Commuter colleges face tough task with game attendance


Illustration Theo Howard

Jason Cuevas, Clarion Staff Writer

Madison Area Technical College’s athletic support tends to go as the team’s performance goes. Teams with great success tend to get decent crowds, but teams that are struggling tend to have issues bringing people in.

Jason Verhelst, Madison College’s Sports Information Director, thinks that one of the biggest challenges in getting students to attend is the fact that the school is a commuter campus. He feels that it’s hard to ask students to go back to their home a little outside of Madison and then have them travel through what is often bad weather to come back and see a game.

“The best thing that could happen to us is getting dorms,” Verhelst said. On campus student housing is part of the long-term facility plan for the college, which Verhelst sees as a big plus.

The hope is that the possible dorms will create more of a campus culture with students constantly around. It seems more likely for them to attend a game if they are already living in the area. Eventually it should lead to seeing an increase in all student activities.

Players from the local area seem to draw the biggest crowds at the college. When teams have been good, but had players mostly from neighboring states, they did not see as much attendance as teams that featured local talent.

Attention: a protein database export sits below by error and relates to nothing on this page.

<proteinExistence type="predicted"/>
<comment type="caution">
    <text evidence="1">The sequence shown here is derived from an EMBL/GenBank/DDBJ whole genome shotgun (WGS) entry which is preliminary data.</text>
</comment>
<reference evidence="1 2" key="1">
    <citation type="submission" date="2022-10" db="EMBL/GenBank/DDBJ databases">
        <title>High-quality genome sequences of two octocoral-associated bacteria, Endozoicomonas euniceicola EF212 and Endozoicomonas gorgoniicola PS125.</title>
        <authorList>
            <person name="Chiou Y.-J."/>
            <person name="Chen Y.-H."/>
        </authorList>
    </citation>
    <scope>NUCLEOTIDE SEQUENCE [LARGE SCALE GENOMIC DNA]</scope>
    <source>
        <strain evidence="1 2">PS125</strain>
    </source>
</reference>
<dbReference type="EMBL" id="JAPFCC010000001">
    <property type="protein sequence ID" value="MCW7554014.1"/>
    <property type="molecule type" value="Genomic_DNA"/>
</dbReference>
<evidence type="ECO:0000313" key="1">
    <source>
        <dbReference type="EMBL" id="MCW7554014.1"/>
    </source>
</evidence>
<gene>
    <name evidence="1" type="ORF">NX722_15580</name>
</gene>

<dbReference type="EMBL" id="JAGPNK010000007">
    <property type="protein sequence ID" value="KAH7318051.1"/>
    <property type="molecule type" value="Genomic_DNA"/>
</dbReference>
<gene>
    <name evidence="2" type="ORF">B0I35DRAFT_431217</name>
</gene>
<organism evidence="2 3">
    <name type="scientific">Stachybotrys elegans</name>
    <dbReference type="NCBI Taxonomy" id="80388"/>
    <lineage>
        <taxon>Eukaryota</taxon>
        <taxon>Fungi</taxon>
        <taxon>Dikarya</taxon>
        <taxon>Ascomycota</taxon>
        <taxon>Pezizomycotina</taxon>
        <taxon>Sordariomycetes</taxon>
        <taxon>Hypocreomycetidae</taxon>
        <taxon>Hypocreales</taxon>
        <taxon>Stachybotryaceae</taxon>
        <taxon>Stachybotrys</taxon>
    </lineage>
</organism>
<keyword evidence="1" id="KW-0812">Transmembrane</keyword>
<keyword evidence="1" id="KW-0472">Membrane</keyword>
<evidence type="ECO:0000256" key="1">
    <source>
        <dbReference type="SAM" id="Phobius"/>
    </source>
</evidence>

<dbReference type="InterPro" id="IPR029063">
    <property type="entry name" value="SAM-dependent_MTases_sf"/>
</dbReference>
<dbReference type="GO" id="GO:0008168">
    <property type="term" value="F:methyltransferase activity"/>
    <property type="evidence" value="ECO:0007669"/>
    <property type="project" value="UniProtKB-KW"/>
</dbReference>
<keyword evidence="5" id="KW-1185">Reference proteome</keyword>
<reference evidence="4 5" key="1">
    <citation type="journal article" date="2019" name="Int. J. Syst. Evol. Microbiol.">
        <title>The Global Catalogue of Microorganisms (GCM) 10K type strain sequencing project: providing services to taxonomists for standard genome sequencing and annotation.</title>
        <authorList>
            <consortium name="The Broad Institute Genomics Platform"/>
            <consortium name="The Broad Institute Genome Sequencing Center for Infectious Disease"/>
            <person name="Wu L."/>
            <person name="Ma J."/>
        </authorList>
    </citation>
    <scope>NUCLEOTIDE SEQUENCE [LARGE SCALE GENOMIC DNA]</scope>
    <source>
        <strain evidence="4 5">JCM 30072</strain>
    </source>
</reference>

“A lot of our athletes are from around Madison, they’re from Dane County. They have friends, relatives and family members that come to the games. There are a lot of kids they went to high school with that are still local, and they come and watch. That’s the majority of the people,” Verhelst said.

Indoor sports, such as basketball, tend to attract more fans than the ones played outside like soccer or baseball. Baseball has seen higher attendance at times due to the team having a strong track record of success.

Madison College really tries to get the word out about its sports’ teams as much as possible. The boards around the school have many athletic postings, and there is always information on the sports Facebook page or on the school website.

“Say I’m going to a badger game. I’m going to go to and I’m going to look at the schedule. If I’m going to a Madison College game because I have a friend or something, I’m going to look at their website,” Verhelst said. “I think for the majority of people they are so online savvy they go find it out.”

The Wisconsin Badgers can cast a shadow over Madison College sports at times. Verhelst feels that if Madison College were in a small town, the sports program would be huge. It is difficult to compete with a division one NCAA program that regularly features teams in the national top 25.

“For me, when I open up the paper I want to see the Badgers, what the Packers did,” Verhelst said. “I’m not dumb. I know a lot of people aren’t opening up the paper to find out Madison College stuff.”

Verhelst believes that what Madison College sports really have to offer are great human-interest pieces. He explained that over the years such pieces have been seen in the Los Angeles Times, New York Times and ESPN. There are a lot of great stories waiting to be told about the school’s athletes, Verhelst added.

Students can always attend games for free by using their Madison College OneCard. Younger students can attend games for $2 while non-students may attend for $4. There are convenient concessions for people to enjoy at the games.